Spirits Abroad and At Home

Welcome to Part 6 of my WorldCon, CoNZealand panel write ups.

The panelists for the titular panel were: Doctor Z Aung as moderator, Graci Kim, and Momi Mondal. The description for the panel was as follows:

Yōkai, manitou, aswang–these are some non-western spirits. Western SFF has mostly limited itself to European creatures. How do these natives of other lands’ stories compare to the more familiar ones? Can we learn about (and as writers, can we reveal) something about cultures by comparing their spirit tales?

At the panel, we were treated to the panelists comparing and contrasting the views of spirits from their native cultures, with Graci Kim representing Korean beliefs, Momi Mondal, the Bengali beliefs, and Doctor Z’s family’s Myanmar traditions.

While the panelists shared their knowledge based on their families and cultures, beliefs and traditions vary from family to family and from village to village and thus, are not intended to be a definitive statement on what all people from a culture believe or have believed in the past.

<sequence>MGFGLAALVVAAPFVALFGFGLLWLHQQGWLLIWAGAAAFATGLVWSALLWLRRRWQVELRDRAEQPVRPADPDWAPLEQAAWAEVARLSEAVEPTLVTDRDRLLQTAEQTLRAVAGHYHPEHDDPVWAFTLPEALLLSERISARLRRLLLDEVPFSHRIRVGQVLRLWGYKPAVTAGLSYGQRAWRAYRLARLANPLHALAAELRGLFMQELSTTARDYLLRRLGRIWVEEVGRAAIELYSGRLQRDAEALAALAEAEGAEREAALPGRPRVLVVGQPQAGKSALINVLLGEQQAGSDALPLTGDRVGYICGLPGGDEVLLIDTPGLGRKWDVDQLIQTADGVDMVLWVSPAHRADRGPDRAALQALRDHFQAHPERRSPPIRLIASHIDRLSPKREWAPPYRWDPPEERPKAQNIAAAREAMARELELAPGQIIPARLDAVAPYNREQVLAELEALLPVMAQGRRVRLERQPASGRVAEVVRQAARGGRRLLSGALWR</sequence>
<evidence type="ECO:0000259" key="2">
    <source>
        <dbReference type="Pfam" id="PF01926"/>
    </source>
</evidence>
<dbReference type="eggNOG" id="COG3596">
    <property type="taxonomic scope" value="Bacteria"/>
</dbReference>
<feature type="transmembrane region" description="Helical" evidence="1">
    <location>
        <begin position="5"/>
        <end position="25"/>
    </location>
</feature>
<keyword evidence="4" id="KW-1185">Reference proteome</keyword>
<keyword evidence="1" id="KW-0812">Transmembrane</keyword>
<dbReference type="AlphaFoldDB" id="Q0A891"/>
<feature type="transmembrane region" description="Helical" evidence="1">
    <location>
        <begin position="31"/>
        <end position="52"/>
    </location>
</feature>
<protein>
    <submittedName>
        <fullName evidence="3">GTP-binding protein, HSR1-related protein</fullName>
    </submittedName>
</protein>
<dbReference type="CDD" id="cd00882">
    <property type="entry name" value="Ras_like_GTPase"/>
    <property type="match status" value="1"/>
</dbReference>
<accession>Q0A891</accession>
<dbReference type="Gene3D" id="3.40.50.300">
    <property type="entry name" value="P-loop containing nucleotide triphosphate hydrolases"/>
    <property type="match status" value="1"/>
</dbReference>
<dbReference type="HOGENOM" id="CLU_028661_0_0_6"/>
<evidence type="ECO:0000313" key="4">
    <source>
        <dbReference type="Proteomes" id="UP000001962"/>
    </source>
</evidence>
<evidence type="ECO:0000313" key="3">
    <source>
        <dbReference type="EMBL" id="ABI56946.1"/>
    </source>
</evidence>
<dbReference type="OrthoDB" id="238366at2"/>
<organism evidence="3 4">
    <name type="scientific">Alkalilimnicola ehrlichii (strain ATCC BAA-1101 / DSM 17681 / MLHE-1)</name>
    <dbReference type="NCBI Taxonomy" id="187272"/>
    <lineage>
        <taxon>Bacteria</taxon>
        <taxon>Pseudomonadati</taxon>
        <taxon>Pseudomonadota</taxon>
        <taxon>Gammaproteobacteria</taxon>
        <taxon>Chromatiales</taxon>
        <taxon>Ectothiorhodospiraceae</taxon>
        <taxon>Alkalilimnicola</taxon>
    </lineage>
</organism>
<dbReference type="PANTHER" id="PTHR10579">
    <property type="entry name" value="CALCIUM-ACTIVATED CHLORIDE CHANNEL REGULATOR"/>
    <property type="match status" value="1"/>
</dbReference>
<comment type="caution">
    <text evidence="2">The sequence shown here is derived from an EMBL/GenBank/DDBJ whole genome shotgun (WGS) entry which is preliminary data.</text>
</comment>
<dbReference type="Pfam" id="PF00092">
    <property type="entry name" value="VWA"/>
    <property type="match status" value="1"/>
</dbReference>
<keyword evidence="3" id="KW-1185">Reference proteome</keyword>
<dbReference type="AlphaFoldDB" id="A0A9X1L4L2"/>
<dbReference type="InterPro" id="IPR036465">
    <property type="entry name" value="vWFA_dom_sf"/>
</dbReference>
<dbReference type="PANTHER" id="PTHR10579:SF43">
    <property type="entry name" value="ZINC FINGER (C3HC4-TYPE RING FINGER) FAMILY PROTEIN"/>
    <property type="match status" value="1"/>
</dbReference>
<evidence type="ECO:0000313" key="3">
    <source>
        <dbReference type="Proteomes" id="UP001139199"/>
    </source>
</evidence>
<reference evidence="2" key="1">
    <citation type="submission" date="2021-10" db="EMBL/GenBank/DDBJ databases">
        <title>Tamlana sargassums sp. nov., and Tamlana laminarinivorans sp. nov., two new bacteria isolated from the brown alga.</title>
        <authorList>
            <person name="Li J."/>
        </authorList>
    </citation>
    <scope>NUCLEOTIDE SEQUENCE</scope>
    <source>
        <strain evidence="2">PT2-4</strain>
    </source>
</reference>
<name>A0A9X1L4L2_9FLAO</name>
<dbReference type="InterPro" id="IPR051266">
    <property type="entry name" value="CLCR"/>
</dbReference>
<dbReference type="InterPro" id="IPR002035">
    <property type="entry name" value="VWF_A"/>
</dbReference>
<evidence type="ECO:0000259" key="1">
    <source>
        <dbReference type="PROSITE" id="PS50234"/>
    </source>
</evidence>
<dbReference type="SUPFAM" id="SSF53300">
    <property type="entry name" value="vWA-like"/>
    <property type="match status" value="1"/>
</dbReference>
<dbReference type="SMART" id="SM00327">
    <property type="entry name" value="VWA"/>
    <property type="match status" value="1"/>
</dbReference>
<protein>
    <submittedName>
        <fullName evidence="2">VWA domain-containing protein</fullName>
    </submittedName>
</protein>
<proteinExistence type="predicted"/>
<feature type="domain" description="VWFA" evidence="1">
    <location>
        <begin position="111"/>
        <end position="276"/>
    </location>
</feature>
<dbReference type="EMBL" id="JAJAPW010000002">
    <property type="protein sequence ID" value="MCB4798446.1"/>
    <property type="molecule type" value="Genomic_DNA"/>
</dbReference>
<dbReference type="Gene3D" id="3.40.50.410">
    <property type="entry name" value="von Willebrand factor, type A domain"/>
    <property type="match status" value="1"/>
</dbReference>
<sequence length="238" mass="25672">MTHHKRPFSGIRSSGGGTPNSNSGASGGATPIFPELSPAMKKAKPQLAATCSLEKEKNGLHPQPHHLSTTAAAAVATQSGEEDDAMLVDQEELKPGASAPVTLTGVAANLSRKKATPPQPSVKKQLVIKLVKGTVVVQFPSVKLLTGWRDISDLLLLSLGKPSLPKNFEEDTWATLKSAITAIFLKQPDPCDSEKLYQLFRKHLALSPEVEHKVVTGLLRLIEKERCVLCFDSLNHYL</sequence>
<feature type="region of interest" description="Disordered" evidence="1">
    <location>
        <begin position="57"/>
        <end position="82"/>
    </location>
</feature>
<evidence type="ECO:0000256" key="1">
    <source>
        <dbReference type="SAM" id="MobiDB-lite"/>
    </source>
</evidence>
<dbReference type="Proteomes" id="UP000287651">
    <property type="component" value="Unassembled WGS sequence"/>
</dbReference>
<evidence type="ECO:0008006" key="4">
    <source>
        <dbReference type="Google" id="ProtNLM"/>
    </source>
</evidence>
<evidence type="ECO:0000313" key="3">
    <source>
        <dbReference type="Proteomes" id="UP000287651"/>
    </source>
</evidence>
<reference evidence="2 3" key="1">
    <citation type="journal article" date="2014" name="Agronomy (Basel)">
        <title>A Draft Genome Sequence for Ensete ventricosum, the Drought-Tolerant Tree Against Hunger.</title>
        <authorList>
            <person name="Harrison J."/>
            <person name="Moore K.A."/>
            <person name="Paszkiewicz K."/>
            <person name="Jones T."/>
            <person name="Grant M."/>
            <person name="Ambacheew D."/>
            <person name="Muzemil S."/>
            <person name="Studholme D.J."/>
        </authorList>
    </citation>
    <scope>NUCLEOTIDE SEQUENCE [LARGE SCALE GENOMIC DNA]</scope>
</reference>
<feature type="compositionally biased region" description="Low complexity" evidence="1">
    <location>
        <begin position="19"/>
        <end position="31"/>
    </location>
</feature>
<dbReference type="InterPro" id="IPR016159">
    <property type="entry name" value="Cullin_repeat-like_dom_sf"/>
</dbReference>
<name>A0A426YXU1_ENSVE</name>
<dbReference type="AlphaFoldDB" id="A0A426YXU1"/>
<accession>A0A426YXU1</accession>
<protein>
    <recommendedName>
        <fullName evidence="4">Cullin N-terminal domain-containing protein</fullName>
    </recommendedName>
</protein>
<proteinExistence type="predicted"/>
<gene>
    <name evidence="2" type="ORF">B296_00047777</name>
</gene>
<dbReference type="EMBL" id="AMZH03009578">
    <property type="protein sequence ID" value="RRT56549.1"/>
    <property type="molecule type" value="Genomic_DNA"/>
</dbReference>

House Spirits

Traditionally, Korean house spirits are like deities — contained to a room or object. The Korean spirits are all about people fulfilling their expected role in society. The unmarried virgin ghost or unmarried bachelor. The evil ghost with a featureless face, haunting children, because she was unable to have children in life. These spirits inhibit a house, they don’t follow a family.

But not all spirits are ghosts.

In Burmese (Myanmar) culture, one prays to and gives offerings to house spirits. And there are spirits for houses, villages, and towns. These nature or house spirits are often people who died in service or tragically.

For the Bengali, the word for ghost means “dead humans”. Their only stories about animals are dead people coming back as such. They don’t have spirits that aren’t ghosts, because they have a polytheistic religion.